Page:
The controversial Drought Levy will be put on hold for the duration of the winter, the Knesset determined during a near-unanimous vote Monday afternoon. Less than a quarter of MKs were present during the vote, but it was more than enough to pass the second and third readings of a law that will freeze the levy until the end of the winter by a vote of 28-1.
The law, which was presented by Finance Committee Chairman MK Moshe Gafni (UTJ) and co-sponsored by MKs Amnon Cohen (Shas) and Uri Maklev (UTJ), provides recourse to those who complained that the Drought Levy was applied too suddenly and too universally. Gafni said that despite the real need for better enforcement of water use, the law was as yet unnecessary. In light of the fact that water use had already been reduced, as well as the lower overall average water use in the winter, the levy should be suspended during the rainy winter months, he said.
Gafni emphasized that there was an important distinction that should be drawn between the levy and the overall increase in water prices that is expected to go into effect in the coming months. In freezing the levy, Gafni said, MKs were preventing a double burden of both the levy and the overall price hike - expected to be as high as 40% - from being placed on households.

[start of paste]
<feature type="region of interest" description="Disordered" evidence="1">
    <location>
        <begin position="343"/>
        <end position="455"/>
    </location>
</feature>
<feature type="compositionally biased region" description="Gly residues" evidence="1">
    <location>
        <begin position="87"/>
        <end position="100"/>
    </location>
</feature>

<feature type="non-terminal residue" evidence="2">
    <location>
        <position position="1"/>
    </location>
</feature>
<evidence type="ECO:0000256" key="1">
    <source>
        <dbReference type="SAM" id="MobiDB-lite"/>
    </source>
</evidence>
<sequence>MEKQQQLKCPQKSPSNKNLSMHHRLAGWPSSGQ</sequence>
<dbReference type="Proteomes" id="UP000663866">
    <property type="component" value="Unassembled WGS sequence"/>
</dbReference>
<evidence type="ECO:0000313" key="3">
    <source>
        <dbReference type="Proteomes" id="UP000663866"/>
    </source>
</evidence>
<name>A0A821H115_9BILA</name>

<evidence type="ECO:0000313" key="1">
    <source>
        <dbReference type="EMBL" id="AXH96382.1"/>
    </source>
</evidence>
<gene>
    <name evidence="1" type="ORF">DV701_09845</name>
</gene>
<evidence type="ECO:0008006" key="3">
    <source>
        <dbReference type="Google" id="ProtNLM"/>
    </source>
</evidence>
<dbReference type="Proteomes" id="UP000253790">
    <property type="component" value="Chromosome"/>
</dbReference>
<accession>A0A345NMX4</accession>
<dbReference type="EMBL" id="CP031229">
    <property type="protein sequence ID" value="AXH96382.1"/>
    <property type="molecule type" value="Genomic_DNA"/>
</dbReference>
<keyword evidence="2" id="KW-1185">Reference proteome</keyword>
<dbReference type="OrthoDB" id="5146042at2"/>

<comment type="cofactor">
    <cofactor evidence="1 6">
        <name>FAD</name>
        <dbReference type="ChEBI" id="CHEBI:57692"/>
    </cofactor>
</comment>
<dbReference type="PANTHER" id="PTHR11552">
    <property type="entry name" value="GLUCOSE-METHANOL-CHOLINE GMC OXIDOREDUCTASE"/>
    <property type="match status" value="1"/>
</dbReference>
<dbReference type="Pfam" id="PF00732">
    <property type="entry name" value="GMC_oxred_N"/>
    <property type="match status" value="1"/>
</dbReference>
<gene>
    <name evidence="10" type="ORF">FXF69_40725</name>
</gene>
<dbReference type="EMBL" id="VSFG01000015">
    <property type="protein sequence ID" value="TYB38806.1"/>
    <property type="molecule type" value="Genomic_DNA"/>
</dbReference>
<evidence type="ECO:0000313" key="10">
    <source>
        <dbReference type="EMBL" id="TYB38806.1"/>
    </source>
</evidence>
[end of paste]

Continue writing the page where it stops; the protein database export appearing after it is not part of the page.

The new law also includes a number of conditions also meant to ease the burden for key groups. The household water limit, below which the drought levy will not apply, will be raised from 12 to 16 cubic tons per month for families up to four members. People with 100% disability, children with disabilities and the elderly will also receive higher limits, and the period to report the number of people living in any given household will be extended until December.
The decision as to whether the levy will be reactivated during the summer months will depend as to the amount of rainfall that Israel receives this coming winter.
But Gafni announced in the Knesset plenum Monday that he will bring an additional bill that would allow the Knesset to further freeze the levy up for its preliminary reading in the near future. Gafni noted that the committee originally wanted to legislate the possibility of extending the freeze together with the freeze bill that was passed Monday, but the two were separated at the government's request.
Gafni's powerful committee is expected to reconvene in March - a month before the current freeze is expected to end - to assess Israel's water situation following the winter rains.